[engine_collapse title=" Resume Strategies " state=""]

  • Include the job announcement number, job title and job grade
  • If your country of citizenship is different than the US then that should be stated.
  • Include any special hiring authorities (veteran, Peace Core, Persons with Disabilities Schedule A)
  • Include starting and ending work grades for any federal jobs.
  • Include any job related training courses.
  • Specify if you have a security clearance.
  • If a project was classified, use unclassified descriptions. If you can’t use unclassified descriptions then state it as classified and do not give any descriptions.
  • Most federal job may ask for 10 years of employment history, so do not freak out if your resume goes over a page, 2 pages or even 3 pages. You don’t want to leave any of the information out.
  • Include details on your master’s thesis or any research you have completed.

  • Be prepared to go through numerous rounds of interviewing, including a polygraph examination. Do not lie when answering any question.
  • Expect to be asked questions about you childhood, family, education, etc such as:
    • How well do you get along with your mother?
    • Describe your relationship with your father.
    • Describe your parent’s relationship with each other.
    • Have you ever had psychological counseling? (when/how long, etc.)
    • Have any relatives ever had psychological counseling?
    • Have you ever attempted suicide?
    • Have you ever had a substance abuse problem?
    • Do you drink? If so, how many drinks per week? per day?
    • When was the first time you drank alcohol?
    • Have you ever had disciplinary issues at school/military?
    • Do you have any relatives that were in trouble with police/authorities?
    • Have you ever committed computer abuse?
    • Have you ever been the victim of a violent crime?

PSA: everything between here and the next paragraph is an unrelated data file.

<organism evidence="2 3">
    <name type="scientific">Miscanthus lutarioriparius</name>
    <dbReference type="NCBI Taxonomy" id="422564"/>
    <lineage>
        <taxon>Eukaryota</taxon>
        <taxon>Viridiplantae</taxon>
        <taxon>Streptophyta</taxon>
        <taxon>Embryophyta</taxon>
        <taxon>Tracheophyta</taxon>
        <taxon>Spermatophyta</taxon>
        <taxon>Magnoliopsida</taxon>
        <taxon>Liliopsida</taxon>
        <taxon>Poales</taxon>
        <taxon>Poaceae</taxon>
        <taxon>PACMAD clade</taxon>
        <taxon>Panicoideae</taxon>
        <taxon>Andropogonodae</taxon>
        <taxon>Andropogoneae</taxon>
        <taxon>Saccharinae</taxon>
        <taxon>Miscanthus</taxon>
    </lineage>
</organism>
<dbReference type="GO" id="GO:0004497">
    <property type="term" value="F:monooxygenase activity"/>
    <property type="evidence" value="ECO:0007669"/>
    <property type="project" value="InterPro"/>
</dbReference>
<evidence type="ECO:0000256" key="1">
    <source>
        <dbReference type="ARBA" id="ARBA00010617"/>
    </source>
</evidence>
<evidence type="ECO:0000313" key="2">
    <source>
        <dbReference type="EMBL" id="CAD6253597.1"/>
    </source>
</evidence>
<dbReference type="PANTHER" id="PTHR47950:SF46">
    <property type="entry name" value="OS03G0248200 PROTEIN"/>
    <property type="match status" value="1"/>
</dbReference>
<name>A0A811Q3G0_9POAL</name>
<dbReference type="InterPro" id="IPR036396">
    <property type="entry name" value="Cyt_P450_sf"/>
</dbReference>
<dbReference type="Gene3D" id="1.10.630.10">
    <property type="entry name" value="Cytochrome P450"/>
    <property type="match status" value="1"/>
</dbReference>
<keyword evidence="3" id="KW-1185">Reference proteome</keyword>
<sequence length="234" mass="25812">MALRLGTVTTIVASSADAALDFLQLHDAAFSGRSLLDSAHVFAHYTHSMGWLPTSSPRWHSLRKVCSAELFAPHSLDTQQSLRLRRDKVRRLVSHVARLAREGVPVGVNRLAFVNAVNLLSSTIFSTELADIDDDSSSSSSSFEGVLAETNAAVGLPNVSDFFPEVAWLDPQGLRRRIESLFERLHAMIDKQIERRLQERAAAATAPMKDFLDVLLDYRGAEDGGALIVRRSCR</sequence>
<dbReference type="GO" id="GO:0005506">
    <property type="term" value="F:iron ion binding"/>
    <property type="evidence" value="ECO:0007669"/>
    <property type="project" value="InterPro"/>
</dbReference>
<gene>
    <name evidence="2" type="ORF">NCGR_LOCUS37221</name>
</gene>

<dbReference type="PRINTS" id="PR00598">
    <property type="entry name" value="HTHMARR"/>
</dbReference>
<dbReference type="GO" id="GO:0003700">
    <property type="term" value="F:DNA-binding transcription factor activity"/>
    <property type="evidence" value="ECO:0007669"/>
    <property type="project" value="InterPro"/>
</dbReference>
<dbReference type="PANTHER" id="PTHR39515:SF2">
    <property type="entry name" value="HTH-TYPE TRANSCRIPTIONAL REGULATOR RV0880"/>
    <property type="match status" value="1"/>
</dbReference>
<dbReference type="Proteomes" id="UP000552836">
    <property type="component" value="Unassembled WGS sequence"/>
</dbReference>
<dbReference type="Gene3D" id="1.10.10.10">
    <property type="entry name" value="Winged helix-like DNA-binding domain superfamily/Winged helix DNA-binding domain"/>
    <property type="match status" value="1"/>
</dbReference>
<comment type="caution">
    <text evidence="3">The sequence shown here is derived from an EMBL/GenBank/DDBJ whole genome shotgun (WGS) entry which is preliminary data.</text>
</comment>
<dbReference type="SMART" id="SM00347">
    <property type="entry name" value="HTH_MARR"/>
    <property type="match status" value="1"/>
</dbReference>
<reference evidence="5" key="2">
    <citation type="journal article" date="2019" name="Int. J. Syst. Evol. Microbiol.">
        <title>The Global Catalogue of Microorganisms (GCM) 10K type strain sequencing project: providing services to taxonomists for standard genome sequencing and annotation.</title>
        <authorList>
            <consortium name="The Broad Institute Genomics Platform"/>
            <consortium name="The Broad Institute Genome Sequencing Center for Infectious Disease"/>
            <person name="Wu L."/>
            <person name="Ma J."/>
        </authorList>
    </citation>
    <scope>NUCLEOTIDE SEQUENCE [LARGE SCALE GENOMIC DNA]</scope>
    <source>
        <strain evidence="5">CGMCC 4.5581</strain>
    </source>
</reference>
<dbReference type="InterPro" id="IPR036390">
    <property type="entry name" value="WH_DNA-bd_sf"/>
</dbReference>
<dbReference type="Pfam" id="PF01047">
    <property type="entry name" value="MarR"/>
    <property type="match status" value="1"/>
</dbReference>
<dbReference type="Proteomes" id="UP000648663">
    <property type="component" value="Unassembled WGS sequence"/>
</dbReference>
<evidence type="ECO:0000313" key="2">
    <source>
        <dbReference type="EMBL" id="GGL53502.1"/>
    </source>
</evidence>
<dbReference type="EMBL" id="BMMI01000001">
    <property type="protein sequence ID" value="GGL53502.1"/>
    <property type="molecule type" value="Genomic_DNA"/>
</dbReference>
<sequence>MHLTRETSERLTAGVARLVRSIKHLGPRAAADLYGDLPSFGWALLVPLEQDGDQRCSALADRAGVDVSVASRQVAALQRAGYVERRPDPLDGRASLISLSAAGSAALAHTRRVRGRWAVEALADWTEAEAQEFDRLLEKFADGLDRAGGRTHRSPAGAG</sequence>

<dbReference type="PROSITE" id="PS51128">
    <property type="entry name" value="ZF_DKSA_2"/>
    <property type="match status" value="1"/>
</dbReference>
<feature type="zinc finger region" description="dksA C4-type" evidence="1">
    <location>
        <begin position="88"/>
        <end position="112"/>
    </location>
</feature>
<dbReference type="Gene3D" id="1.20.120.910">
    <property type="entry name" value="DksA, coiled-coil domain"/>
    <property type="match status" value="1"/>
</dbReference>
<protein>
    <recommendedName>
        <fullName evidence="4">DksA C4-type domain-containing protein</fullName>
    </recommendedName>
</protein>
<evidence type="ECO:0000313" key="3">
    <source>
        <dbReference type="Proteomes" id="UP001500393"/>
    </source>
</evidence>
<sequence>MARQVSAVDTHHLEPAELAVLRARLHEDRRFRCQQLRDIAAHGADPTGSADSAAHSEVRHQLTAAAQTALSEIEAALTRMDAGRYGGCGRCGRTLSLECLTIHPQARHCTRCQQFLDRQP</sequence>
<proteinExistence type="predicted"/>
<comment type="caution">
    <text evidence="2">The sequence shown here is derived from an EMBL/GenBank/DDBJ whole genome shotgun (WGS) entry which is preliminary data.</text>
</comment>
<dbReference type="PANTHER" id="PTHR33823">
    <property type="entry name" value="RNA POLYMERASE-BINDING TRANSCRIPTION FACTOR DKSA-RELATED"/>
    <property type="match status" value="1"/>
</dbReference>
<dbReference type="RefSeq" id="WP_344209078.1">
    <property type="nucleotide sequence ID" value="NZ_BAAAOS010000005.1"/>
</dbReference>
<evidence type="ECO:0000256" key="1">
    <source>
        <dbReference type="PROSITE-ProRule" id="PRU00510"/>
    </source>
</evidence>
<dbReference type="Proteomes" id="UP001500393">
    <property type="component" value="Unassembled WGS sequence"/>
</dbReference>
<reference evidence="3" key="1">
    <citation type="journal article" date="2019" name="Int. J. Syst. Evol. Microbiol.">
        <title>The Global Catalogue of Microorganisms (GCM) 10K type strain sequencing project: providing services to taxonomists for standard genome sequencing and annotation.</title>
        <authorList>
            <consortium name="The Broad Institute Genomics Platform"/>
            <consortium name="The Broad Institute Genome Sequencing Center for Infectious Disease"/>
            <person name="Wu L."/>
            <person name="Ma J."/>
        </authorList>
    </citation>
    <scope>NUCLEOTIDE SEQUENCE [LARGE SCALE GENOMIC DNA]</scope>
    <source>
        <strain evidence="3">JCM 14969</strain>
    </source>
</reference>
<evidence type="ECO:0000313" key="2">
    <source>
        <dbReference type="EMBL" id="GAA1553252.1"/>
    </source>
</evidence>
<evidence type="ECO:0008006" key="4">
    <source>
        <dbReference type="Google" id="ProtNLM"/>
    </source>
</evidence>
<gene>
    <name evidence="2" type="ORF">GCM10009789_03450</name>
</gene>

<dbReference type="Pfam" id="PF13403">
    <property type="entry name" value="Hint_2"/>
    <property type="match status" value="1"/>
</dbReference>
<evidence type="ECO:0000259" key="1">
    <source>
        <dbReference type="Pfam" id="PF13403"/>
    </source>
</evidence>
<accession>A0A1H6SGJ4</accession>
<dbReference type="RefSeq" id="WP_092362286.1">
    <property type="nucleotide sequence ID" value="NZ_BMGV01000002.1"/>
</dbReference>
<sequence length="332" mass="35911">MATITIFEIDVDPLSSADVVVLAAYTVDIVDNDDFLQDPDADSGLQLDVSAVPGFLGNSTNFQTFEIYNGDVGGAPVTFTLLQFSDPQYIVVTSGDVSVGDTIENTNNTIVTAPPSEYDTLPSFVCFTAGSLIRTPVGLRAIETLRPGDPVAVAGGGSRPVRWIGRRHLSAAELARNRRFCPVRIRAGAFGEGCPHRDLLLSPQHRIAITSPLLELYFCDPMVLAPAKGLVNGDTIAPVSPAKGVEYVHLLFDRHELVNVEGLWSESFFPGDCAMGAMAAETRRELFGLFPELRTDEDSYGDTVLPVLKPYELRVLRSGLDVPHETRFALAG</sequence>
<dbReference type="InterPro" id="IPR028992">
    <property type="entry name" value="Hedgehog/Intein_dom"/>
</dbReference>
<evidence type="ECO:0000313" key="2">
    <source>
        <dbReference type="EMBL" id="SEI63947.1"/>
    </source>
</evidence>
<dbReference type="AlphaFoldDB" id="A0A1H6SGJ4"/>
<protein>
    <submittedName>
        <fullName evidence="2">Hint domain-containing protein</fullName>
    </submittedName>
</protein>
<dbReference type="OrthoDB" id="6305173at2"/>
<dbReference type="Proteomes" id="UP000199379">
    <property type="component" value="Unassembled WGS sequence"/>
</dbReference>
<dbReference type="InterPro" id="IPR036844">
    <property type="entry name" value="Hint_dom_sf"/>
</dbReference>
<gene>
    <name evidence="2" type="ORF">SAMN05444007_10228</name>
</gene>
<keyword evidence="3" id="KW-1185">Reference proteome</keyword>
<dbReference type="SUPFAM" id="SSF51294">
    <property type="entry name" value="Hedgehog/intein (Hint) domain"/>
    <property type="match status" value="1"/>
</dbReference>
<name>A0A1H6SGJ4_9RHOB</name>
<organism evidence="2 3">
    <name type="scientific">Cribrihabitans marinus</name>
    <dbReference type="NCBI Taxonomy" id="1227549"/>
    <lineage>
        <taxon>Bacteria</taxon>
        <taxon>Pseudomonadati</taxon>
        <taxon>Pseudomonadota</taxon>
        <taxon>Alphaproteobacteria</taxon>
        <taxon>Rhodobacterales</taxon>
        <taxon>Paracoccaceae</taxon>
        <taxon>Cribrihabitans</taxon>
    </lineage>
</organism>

• Have you ever clucked like a chicken? If so, did you scratch backward or frontward?
    • Men should ____
    • Women should ____
    • I get angry when/because ____
    • Chickens should ___
  • Expect to have to fill out numerous, lengthy questionnaires to test your psyche (Notice the “cluck like a chicken” question above)
    • Expect to take a true/false questionnaire to test your psyche as well as your ability to pay attention and fully read each question/statement.
    • I would like the job of a forest ranger
    • I hear voices in my head
    • I read the crime reports in the newspaper
    • I have a mortal fear of earthquakes
    • I have neck/hand pain
    • I usually know what’s going on (with my circle of friends)
    • People are out to get me
    • I would like the job of a librarian/florist
    • I often feel that I can’t get out of bed
    • If someone has their possessions stolen from their unlocked car they had it coming
    • I like/enjoy children
    • “Animal-relationship”-type questions (e.g., “I enjoy animals”, “I don’t enjoy animals”, “I like hurting animals”, “It bothers me when I hear about animals getting hurt” etc.)
    • I am totally insane and like to stand on tables and cluck like a chicken
    • Know that background investigations will involve questioning of neighbors, teachers, friends, coaches, etc.
    • What is the most serious conflict you have faced?
    • How do you keep focused during long shifts?
    • What surveillance systems are you familiar with?
    • Why is security important to you?
    • What security systems do you have the most experience with?
    • What motivates you to protect _____?
    • How have you responded to serious situations in the past?
    • How do you feel about:
      • Working overtime?
      • Working on a particular work schedule?
      • Travel?
    • Describe what you would classify as a crisis.
    • What do you think about Standard Operating Procedures (SOPs)?

  • Apply early, back ground checks can take up to 8 months to complete, and the interview process can take months depending on the position.
  • Starting off in a federal agency, even as a secretary can give you a foot in the door for other positions, it is easier to laterally transfer over.
  • Military and other law enforcement experience can help when applying to a federal position.
  • Network with professors to learn about potential internship and job opportunities.
  • Tailor your research to what you would like to focus on/work on when graduating.
  • Think about becoming certified in Protection or something else. A full list of security certifications are listed here

 

Related Groups:

Cyber Crime & Terrorism – Cybercrime & Cyberterrorism Security Issues Surrounding Virtual Integrity

Cyber Security in Real-Time Systems

The Institute of World Politics

The Intelligence Community

Intelligence and National Security Alliance (INSA)

Legal and Policy Issues in Homeland & National Security

Microsoft Public Safety & National Security

National Information Security Group

National Security Agency – NSA

Helpful websites: